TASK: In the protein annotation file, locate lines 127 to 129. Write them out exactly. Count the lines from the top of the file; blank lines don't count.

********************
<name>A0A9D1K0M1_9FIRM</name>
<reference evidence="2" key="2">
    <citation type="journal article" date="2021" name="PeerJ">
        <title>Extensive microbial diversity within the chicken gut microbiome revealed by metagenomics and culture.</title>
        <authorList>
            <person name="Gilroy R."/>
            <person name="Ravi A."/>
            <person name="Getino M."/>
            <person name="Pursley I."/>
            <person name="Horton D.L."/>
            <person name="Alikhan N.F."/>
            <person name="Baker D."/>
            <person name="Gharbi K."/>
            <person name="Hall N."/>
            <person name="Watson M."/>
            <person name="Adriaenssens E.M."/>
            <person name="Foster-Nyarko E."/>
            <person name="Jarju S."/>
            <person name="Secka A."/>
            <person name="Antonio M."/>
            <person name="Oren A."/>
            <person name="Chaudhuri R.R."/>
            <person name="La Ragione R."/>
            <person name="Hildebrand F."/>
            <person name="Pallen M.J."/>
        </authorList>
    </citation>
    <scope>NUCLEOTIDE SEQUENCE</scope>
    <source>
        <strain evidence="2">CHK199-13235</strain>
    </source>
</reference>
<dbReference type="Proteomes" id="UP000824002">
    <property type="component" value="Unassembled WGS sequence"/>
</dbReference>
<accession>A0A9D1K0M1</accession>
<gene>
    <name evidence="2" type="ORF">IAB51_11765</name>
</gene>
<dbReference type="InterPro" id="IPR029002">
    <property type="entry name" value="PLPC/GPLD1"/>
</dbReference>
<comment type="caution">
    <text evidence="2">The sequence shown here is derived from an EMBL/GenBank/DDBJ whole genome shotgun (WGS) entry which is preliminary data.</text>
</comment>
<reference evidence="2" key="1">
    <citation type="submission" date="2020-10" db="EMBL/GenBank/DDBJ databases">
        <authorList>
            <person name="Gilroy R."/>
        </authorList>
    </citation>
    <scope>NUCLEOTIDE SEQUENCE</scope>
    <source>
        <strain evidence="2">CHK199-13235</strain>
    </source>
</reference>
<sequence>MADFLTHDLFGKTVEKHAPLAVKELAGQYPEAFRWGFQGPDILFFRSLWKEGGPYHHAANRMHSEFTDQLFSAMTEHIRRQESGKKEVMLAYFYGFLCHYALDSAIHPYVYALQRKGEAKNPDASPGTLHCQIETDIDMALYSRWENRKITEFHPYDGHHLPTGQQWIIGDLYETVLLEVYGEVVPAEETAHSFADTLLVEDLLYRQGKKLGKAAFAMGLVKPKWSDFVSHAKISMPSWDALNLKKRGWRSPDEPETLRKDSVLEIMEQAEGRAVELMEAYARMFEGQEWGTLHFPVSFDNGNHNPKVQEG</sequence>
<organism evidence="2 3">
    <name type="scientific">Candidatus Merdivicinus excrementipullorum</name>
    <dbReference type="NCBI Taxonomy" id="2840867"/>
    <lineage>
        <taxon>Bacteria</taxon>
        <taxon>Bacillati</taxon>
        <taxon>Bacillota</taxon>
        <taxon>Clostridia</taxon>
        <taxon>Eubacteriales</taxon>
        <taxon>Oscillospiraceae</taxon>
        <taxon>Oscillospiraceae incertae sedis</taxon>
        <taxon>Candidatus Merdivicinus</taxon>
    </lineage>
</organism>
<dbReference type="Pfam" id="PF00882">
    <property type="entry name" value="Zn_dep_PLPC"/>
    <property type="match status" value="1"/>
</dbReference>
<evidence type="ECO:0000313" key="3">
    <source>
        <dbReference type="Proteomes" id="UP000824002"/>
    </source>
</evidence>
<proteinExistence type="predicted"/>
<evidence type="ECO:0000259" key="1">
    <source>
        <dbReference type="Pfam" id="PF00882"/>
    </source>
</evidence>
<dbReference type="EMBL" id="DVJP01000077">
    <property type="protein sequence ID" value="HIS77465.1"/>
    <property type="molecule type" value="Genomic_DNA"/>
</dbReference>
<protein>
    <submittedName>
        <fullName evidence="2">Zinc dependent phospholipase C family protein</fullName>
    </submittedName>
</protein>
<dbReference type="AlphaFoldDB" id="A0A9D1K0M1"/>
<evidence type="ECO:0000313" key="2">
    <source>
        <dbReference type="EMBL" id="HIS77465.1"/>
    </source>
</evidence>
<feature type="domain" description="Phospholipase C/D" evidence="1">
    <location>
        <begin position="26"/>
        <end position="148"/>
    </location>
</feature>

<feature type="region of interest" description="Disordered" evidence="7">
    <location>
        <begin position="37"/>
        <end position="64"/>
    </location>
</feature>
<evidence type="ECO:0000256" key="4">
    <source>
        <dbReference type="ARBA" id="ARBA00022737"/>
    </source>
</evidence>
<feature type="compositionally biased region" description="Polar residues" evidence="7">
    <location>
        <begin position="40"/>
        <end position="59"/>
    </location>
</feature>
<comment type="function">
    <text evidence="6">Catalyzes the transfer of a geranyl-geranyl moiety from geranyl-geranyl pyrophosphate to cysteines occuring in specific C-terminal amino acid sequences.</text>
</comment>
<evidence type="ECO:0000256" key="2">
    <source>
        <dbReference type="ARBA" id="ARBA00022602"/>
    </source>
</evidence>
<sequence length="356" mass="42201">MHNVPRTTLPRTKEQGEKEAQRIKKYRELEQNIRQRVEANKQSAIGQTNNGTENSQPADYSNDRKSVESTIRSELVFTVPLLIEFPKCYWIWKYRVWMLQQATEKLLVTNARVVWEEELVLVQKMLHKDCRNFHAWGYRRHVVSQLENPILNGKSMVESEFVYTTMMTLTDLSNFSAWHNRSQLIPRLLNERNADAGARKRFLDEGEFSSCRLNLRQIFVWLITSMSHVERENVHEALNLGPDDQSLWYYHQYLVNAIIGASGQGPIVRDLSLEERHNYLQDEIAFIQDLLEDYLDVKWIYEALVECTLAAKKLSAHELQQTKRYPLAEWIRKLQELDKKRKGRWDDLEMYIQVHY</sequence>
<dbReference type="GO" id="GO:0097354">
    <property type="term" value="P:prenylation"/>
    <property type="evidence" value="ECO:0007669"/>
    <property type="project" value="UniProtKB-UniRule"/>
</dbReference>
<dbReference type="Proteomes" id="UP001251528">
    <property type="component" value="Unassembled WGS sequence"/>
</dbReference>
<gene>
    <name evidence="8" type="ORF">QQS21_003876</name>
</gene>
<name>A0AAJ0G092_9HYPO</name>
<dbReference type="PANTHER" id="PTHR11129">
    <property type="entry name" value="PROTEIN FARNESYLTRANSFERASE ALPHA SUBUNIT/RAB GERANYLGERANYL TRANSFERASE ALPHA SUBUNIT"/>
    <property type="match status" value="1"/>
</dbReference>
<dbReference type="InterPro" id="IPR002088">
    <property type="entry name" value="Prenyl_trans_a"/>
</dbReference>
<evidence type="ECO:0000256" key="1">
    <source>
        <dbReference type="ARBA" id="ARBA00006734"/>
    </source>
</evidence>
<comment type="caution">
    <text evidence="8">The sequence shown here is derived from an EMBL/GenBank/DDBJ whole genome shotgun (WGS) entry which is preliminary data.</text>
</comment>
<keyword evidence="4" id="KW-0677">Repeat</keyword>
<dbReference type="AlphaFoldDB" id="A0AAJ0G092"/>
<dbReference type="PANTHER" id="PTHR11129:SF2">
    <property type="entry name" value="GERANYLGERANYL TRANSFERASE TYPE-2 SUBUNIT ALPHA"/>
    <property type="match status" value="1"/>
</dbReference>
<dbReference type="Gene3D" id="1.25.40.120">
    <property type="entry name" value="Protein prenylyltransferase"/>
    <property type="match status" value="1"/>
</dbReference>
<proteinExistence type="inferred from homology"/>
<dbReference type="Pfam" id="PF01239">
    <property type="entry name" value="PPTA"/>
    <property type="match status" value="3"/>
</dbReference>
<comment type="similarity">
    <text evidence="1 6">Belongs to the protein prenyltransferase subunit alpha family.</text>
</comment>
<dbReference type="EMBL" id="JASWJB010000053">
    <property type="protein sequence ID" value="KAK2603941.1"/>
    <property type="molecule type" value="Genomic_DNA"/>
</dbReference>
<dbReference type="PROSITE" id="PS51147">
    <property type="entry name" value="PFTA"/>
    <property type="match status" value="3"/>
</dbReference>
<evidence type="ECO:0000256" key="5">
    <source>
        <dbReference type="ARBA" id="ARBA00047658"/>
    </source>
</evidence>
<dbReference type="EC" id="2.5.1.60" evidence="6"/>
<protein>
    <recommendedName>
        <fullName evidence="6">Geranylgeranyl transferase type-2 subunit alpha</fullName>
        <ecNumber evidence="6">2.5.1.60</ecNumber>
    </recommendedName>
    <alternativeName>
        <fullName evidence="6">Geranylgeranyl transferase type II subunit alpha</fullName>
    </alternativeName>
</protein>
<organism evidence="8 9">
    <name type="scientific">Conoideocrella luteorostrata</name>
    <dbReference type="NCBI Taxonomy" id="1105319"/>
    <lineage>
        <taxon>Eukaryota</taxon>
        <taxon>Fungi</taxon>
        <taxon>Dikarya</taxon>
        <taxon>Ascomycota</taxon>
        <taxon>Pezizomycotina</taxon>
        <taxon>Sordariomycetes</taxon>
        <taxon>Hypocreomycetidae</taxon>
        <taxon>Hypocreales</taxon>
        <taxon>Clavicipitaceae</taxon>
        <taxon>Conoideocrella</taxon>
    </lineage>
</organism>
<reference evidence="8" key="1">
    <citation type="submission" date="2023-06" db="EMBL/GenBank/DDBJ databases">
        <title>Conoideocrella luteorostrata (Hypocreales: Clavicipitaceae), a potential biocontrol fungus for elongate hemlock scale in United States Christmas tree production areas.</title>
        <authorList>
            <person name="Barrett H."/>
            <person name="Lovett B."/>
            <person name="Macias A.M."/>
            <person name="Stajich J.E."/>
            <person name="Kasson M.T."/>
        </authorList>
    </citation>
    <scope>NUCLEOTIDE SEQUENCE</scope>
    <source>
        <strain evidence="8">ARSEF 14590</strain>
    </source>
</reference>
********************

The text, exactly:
</comment>
<evidence type="ECO:0000256" key="2">
    <source>